Milan Lucic scored late in the first period and the Boston Bruins took a 1-0 lead over the Chicago Blackhawks in Game 1 of the Stanley Cup finals on Wednesday.
In the first championship meeting in 34 years between Original Six franchises, the teams spent much of the first period feeling each other out — and hitting each other, too.
Then, the Bruins started to take charge and they went ahead at the 13:11 mark after David Krejci knocked Niklas Hjalmarsson off the puck along the boards behind the net. He fed a pass to Nathan Horton, who feathered the puck across to Lucic, whose quick wrist shot from the slot in front of the net went past Corey Crawford to make it 1-0.
Tuukka Rask stopped all eight shots he faced for the Bruins, who are seeking their second title in three years.
Crawford made 10 stops. But the Blackhawks, back in the finals for the first time since their championship run three years ago, didn't get much going early on. They had a chance in the opening minutes when Brandon Saad took a pass from Andrew Shaw, but he got stopped by Rask hugging the post from a few feet out.
Not since the Montreal Canadiens knocked off the New York Rangers in five games in 1979 had Original Six teams played for the championship. But both these teams have been here, done that, with Chicago winning it all in 2010 and Boston taking the championship the following season.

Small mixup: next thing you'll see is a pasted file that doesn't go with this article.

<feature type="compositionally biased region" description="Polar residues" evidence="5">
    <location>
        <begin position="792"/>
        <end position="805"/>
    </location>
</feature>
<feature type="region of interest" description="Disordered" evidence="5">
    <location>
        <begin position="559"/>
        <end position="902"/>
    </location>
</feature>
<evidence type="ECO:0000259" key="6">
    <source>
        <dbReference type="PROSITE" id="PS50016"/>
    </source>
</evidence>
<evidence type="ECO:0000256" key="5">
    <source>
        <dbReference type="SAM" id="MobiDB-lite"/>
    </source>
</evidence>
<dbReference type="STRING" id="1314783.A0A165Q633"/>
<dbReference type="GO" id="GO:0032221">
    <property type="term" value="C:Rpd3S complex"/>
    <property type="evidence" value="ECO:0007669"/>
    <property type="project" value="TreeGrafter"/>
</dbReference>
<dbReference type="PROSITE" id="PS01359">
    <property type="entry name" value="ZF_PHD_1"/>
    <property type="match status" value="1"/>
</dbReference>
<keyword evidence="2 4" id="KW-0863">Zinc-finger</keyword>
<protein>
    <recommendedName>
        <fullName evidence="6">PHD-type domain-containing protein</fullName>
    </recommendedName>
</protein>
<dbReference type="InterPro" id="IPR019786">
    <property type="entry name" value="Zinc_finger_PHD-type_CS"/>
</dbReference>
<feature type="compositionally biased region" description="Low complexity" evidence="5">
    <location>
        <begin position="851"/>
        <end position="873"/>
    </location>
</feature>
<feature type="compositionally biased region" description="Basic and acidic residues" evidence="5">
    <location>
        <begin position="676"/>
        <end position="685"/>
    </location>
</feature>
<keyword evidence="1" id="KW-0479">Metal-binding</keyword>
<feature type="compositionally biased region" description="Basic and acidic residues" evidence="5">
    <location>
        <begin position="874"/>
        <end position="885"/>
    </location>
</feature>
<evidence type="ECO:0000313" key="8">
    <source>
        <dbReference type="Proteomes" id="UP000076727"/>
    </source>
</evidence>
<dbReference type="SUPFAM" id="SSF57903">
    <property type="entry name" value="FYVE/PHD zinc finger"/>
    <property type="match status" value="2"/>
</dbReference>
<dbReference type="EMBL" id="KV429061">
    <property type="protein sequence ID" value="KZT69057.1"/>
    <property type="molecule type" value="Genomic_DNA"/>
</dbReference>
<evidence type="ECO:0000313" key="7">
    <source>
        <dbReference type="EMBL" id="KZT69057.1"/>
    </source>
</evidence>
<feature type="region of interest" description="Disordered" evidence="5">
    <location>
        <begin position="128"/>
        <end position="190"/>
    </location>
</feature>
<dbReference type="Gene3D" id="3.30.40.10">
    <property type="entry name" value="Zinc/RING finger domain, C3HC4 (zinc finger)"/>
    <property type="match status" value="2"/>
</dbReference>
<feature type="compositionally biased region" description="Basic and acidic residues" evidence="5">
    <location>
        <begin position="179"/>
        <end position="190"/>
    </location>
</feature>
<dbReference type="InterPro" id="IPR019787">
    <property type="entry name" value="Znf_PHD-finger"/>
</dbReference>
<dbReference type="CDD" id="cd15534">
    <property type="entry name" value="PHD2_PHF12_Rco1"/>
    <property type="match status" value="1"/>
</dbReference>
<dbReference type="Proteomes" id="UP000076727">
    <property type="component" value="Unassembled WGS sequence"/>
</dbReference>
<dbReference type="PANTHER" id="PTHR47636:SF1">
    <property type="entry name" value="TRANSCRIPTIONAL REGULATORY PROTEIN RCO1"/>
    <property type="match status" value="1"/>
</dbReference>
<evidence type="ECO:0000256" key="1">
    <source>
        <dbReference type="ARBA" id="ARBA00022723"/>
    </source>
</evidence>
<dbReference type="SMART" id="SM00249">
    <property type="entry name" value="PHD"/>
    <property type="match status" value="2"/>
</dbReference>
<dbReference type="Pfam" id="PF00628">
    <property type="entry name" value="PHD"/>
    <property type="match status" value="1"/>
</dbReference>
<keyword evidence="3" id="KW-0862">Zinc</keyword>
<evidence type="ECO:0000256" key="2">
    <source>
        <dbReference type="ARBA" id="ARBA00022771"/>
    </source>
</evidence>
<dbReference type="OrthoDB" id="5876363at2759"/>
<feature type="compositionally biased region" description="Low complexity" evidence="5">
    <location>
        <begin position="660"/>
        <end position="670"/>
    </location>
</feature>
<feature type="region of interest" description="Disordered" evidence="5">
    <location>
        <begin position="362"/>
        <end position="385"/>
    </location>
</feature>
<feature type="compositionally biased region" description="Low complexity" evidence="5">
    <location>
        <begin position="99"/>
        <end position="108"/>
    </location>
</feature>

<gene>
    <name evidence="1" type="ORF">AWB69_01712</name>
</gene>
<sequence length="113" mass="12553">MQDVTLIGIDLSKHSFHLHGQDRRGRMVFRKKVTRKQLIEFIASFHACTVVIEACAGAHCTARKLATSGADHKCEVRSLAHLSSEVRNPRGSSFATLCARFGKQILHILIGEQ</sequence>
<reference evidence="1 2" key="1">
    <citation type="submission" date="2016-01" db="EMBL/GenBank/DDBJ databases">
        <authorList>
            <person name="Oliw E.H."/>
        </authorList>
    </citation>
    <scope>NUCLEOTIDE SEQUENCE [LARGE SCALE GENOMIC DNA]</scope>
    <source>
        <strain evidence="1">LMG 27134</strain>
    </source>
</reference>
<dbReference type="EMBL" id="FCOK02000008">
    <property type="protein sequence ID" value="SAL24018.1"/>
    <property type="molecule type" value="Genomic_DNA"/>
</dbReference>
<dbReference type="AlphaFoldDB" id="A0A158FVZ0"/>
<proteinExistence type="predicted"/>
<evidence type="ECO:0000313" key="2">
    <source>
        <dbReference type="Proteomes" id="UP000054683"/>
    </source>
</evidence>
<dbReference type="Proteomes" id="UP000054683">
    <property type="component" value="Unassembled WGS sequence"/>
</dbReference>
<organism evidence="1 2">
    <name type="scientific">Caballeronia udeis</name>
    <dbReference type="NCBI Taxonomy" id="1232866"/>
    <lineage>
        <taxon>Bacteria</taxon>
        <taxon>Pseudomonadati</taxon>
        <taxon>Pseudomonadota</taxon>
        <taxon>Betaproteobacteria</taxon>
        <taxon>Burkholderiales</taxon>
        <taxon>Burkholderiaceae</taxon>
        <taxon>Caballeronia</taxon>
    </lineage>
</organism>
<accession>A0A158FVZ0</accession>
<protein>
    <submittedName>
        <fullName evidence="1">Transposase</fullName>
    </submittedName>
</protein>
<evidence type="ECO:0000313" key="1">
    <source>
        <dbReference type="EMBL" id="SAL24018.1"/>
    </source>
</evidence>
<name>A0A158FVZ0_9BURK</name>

For the Blackhawks, it was a long climb back.
The buzzer had barely stopped ringing after Patrick Kane scored the winning goal against Philadelphia to end a 49-year championship drought when the bulldozer hit Chicago. Salary cap issues forced the Blackhawks to part with a long line of supporting players, and the result was back-to-back first-round playoff losses.
But things sure came together this year.
From a 24-game points streak to start to capturing the Presidents' Trophy at the end, no team dominated like Chicago during the regular season. In the playoffs, things haven't been as easy. The Blackhawks took out Minnesota in five games, but had to rally to beat Detroit in the Western Conference semifinals.
They won that one in seven games and didn't blink facing arguably the league's hottest goalie in the conference finals. Instead, they took out Jonathan Quick and the Los Angeles Kings, winning Game 5 in overtime on Patrick Kane's third goal of the game to get to this point.
The Bruins, meanwhile, nearly got eliminated in the first round but have been on a roll ever since. They almost got derailed in Round 1 against Toronto, blowing a 3-1 series lead and then falling behind by three in the seventh game.
Then they did something no other team had done. They became the first team in league history to take a Game 7 after trailing by three in the third, with Patrice Bergeron scoring the tying and winning goals. Since then, they've made it look easier.
They beat the New York Rangers in five games and swept Pittsburgh, never trailing and allowing just two goals in the series while keeping former MVPs Sidney Crosby and Evgeni Malkin without a point.
Now, here they are, the physical Bruins going against high-flying Blackhawks. Both teams came in with hot goalies, with Rask posting a league playoff-high .943 save percentage for Boston and Crawford not far behind at .935.
A big question for the Blackhawks was how they would get around the 6-foot-9 Zdeno Chara. Coach Joel Quenneville decided to split up Toews and Kane and keep one of his biggest stars away from the big defender, after they played on the same line for the last part of the Los Angeles series.